- UPDATE (10/27/2015) In my volunteer time with my local Veterans of Foreign Wars Post, I’ve seen medical records copied onto CDs as well as scanned files of hard copy records that were pre-electronic medical records (before 2004 in many cases).
- I recommend that you look through each page to make sure that they are (1) yours, (2) legible, and (3) complete. Before the electronic record, medical staff wrote on the front and back of medical forms. The older forms, nicknamed “onion skin”, are difficult to run through the feeder of a copier so usually need to be hand-copied. If any critical dates are missing, it’s best to fix it before you leave the military rather than hunt it down via the National Archives.
- If you’ve seen behavioral health, you’ll likely need to personally request release of those records from the behavioral health clinic that saw you, not necessarily the one where you’re currently stationed.
- Now about those copies: AHLTA records are a good waste of paper when printed out. Seriously, they are good and they are a waste of paper because they are one-sided print outs. Guess what? If you decide to submit a disability claim for compensation with Veterans Affairs, for now you’ll need single sided copies. An actual person will be thumbing through your submission package (if you were lucky enough to submit a hard copy vice uploading to eBenefits–more on that in a second) and double sided paper is a time killer.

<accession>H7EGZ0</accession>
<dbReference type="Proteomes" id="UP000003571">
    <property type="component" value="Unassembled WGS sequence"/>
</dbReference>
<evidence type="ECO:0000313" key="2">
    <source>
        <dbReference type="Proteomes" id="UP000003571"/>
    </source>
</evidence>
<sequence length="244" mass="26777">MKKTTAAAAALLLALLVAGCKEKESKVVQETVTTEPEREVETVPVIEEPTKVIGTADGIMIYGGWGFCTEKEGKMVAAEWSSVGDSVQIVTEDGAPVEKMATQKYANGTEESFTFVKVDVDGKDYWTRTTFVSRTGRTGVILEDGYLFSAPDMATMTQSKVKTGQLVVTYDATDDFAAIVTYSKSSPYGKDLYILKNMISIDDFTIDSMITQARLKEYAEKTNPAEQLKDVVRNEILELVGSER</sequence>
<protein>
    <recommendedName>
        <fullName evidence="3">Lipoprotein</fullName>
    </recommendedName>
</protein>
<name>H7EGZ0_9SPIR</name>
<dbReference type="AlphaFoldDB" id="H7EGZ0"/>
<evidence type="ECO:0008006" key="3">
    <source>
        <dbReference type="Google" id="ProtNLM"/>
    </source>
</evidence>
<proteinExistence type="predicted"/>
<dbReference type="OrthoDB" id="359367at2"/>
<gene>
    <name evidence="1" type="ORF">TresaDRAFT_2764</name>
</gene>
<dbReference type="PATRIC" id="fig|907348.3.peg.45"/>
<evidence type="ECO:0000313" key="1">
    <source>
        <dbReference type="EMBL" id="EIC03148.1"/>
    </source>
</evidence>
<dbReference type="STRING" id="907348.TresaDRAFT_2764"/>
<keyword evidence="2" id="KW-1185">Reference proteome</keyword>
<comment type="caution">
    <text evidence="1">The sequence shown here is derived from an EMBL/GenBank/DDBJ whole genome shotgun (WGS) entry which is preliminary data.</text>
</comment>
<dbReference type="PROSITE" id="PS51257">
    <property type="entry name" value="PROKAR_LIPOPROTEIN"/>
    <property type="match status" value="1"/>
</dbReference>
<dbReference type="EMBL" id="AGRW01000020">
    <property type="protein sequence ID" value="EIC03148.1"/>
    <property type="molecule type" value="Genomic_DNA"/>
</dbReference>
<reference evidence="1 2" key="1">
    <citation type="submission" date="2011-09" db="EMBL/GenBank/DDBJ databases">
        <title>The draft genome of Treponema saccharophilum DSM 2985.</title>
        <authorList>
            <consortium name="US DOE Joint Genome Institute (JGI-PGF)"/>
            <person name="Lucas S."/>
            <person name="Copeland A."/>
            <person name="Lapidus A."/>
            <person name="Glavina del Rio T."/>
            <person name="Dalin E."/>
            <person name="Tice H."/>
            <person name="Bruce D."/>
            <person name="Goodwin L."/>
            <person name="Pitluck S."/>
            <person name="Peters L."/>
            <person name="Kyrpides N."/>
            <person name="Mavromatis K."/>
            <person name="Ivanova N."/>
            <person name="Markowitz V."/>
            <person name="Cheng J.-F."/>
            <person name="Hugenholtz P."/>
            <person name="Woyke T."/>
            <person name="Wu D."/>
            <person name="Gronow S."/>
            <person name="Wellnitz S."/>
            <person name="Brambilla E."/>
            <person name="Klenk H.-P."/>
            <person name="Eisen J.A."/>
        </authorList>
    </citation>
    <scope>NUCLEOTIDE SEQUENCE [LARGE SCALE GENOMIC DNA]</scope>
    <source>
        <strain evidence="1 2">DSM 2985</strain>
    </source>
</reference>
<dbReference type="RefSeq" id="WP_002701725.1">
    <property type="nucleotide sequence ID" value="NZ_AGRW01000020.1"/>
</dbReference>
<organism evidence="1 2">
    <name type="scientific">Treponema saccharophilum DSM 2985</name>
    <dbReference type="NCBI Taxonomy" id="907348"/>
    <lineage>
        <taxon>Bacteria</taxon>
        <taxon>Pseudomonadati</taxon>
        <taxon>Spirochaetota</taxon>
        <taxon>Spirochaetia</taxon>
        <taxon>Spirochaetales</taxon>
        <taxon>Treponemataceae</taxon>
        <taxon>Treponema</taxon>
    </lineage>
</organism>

- You’ll also have a HUGE pile of paper if you’ve served a while and saw medical on a regular basis. The original, old style, handwritten medical visits are sometimes double-sided. Double check both your medical and dental record copies for clarity and completeness. While your medical and dental records are safely archived by the military “forever”, wouldn’t you want a copy for your own records? So, trust and verify. Always.
- Unless you take advantage of the Benefits Delivery at Discharge (BDD) process, you’ll have to upload your supporting documents into the VA’s eBenefits website. If you can’t read the copies you have now, neither will the VA rater. Help your rater help you by providing the best documentation you can.
- Don’t sweat all the future changes within the military system. Remember my disclaimer comment about bureaucratic changes? Those AHLTA records from a decade ago will eventually change to something else.